The good news is that things are changing. Parallel Wireless (see disclosure at the bottom) is one such company trying to simplify network deployment and at the same time bring the costs down. In a recent deployment with Ice Wireless in Canada, this was one of the benefit to the operator. To quote from MobileSyrup:
A radio access network is one of the key components in the architecture of any wireless network. RANs sit between consumer-facing devices like smartphones and computers and the core network, helping connect those devices to the larger network.  
Essentially where the likes of Nokia and Huawei ask clients to buy an expensive hardware component for their RAN needs, Parallel Wireless offers allows companies like Ice Wireless to use off-the-shelf computer and server components to emulate a RAN. The company also sells wireless base stations like the two pictured above that are smaller than the average cell tower one sees in cities and less remote parts of the country.  
Besides reducing the overall price of a network deployment, Parallel’s components present several other advantages for a company like Ice Wireless.  
For instance, small base stations make it easier for the company to build redundancies into its network, something that’s especially important when a single arctic snowstorm can knock out wireless service for thousands of people.
These kind of benefits allow operators to pass on the cost reduction thereby allowing the price reduction for end users. In case of Ice Wireless, they have already got rid of roaming charges and have started offering unlimited data plans for the communities in Canada's North.

Finally, to quote David Nabarro, Special Adviser of the United Nations Secretary-General on the 2030 Agenda for Sustainable Development from the GSMA 2016 Mobile Industry Impact Report: Sustainable Development Goals:
Achieving the SDGs demands new technologies, innovations, and data collection that can integrate and complement traditional statistics. A driving force behind this data revolution is mobile technology. 
Mobile phone technology has already transformed societies around the globe, even the poorest countries and communities. It is helping to empower women, create jobs, spur financial independence, improve education, boost agriculture production, and promote better health. Mobile phones have enabled communities to monitor elections, hold governments accountable, and save lives in natural disasters. 
As we focus on implementing the Sustainable Development Goals, the mobile industry has a critical role in working with governments and the international community to expand connectivity, to lower barriers to access, and to ensure that tools and applications are developed with vulnerable communities in mind. 

With 5G just round the corner, I hope that the operators and vendors will be able to get their costs down, resulting in lower end-user prices. That would be a win-win for everyone.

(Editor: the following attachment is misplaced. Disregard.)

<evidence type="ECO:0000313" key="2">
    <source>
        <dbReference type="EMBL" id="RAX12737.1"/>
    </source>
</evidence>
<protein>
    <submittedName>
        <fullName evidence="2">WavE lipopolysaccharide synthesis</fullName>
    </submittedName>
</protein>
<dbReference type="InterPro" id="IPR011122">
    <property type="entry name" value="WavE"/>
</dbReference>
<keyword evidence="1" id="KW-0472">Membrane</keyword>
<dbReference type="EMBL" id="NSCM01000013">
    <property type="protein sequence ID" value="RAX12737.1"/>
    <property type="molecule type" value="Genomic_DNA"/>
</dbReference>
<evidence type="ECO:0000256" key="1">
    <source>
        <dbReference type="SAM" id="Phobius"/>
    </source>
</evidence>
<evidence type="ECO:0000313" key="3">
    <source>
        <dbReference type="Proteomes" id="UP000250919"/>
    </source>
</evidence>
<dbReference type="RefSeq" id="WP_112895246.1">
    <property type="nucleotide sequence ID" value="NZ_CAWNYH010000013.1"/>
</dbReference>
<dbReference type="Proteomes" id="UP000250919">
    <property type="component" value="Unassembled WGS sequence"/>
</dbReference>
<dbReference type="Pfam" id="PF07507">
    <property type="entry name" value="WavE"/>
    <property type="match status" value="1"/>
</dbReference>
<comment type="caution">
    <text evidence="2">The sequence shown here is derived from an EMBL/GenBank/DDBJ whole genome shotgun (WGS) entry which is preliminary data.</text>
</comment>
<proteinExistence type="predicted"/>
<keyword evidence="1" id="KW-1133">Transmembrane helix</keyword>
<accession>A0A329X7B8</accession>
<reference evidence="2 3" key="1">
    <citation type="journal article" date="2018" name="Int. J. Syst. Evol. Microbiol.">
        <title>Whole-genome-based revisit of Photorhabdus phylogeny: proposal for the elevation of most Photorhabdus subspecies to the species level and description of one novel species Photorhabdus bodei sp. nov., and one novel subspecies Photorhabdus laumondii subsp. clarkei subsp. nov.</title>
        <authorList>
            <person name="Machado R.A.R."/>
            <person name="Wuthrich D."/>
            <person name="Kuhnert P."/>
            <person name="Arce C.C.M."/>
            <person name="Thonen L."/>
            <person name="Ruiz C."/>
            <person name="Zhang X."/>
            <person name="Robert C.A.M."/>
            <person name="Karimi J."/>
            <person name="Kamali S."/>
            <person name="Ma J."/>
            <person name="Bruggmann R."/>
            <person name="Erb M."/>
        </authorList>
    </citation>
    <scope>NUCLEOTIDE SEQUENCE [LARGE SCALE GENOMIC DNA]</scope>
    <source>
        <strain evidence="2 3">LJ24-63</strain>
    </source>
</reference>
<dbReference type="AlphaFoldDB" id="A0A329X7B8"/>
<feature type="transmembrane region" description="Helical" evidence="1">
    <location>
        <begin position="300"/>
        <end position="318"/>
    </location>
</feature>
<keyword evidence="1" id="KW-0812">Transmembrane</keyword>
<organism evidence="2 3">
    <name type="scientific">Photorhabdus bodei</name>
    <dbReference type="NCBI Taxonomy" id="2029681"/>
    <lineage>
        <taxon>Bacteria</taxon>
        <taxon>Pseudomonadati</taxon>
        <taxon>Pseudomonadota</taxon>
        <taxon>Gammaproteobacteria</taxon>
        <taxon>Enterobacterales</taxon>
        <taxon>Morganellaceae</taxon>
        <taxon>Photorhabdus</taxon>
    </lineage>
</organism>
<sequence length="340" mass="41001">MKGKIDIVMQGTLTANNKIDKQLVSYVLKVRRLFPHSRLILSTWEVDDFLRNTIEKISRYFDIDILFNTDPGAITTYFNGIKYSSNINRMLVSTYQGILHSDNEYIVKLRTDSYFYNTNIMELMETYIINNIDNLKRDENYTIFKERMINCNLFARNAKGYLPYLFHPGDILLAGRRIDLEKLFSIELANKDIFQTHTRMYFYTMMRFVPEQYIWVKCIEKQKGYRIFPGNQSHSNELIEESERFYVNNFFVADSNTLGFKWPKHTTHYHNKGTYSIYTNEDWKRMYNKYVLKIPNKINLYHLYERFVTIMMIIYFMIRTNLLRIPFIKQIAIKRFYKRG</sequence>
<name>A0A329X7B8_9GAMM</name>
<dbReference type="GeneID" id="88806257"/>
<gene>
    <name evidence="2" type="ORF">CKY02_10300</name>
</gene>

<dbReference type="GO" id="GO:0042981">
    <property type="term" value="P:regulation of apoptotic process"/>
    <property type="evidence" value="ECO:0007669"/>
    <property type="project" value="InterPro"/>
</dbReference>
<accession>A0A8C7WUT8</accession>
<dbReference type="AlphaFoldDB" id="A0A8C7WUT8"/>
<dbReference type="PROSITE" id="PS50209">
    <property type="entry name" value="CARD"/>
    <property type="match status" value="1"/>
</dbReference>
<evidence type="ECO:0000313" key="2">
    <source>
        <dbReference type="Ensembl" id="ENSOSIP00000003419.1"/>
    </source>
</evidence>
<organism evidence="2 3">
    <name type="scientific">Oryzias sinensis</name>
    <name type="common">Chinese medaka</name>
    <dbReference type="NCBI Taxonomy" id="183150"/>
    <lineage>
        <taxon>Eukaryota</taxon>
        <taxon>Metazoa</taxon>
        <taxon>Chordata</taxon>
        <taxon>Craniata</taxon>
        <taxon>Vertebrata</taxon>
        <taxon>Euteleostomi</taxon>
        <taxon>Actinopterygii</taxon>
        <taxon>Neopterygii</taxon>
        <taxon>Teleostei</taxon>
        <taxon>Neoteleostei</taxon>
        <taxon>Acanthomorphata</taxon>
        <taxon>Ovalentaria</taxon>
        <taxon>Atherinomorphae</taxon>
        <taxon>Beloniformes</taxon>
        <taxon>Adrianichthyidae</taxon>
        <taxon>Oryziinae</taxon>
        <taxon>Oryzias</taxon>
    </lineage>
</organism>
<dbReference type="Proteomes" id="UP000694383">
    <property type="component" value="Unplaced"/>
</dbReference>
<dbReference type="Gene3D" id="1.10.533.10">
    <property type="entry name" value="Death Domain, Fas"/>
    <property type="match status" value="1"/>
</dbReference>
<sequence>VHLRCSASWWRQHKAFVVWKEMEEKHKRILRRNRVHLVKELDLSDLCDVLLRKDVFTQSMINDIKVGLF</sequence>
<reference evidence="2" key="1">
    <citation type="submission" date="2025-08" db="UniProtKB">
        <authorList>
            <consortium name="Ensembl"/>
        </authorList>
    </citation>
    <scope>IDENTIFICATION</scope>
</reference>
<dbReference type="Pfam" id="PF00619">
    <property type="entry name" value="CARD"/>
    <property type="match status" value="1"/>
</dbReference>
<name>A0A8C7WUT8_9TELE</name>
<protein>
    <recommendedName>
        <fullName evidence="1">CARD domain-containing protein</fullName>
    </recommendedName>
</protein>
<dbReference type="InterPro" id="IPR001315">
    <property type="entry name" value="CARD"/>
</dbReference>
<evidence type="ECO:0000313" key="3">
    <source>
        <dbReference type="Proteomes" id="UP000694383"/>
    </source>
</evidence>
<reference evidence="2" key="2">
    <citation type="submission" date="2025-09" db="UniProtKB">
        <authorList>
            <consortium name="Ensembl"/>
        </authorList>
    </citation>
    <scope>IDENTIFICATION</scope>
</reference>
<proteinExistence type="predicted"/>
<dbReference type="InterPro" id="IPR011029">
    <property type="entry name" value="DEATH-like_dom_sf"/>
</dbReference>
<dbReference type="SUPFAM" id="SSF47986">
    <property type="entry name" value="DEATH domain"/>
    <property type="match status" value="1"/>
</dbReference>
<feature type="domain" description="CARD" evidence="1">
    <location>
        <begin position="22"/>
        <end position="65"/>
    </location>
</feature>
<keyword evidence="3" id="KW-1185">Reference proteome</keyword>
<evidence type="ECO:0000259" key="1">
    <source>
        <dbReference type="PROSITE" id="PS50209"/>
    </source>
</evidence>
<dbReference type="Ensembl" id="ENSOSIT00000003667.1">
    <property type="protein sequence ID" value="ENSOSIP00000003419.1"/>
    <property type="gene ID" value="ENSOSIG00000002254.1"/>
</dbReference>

*Full Disclosure: I work for Parallel Wireless as a Senior Director, Strategic Marketing. This blog is maintained in my personal capacity and expresses my own views, not the views of my employer or anyone else. Anyone who knows me well would know this.

Friday, 24 February 2017

Connecting Rural Scotland using Airmasts and Droneways


This week EE has finally done a press release on what they term as Airmasts (see my blog post here). Back in Nov. last year, Mansoor Hanif, Director of Converged Networks and Innovation BT/EE gave an excellent presentation on connecting rural Scottish Islands using Airmasts and Droneways at the Facebook TIP Summit. Embedded below are the slides and video from that talk.





In other related news, AT&T is showing flying COWs (Cell On Wheels) that can transmit LTE signals


Their innovation blog says:

It is designed to beam LTE coverage from the sky to customers on the ground during disasters or big events.
...
Here’s how it works. The drone we tested carries a small cell and antennas. It’s connected to the ground by a thin tether. The tether between the drone and the ground provides a highly secure data connection via fiber and supplies power to the Flying COW, which allows for unlimited flight time.  The Flying COW then uses satellite to transport texts, calls, and data. The Flying COW can operate in extremely remote areas and where wired or wireless infrastructure is not immediately available. Like any drone that we deploy, pilots will monitor and operate the device during use.

Once airborne, the Flying COW provides LTE coverage from the sky to a designated area on the ground.  

Compared to a traditional COW, in certain circumstances, a Flying COW can be easier to deploy due to its small size. We expect it to provide coverage to a larger footprint because it can potentially fly at altitudes over 300 feet— about 500% higher than a traditional COW mast.  

Once operational, the Flying COW could eventually provide coverage to an area up to 40 square miles—about the size of a 100 football fields. We may also deploy multiple Flying COWs to expand the coverage footprint.

Nokia on the other hand has also been showcasing drones and LTE connectivity for public safety at D4G Award event in Dubai


Nokia's Ultra Compact Network provides a standalone LTE network to quickly re-establish connectivity to various mission-critical applications including video-equipped drones. Drones can stream video and other sensor data in real time from the disaster site to a control center, providing inputs such as exact locations where people are stranded and nature of the difficulty of reaching the locations.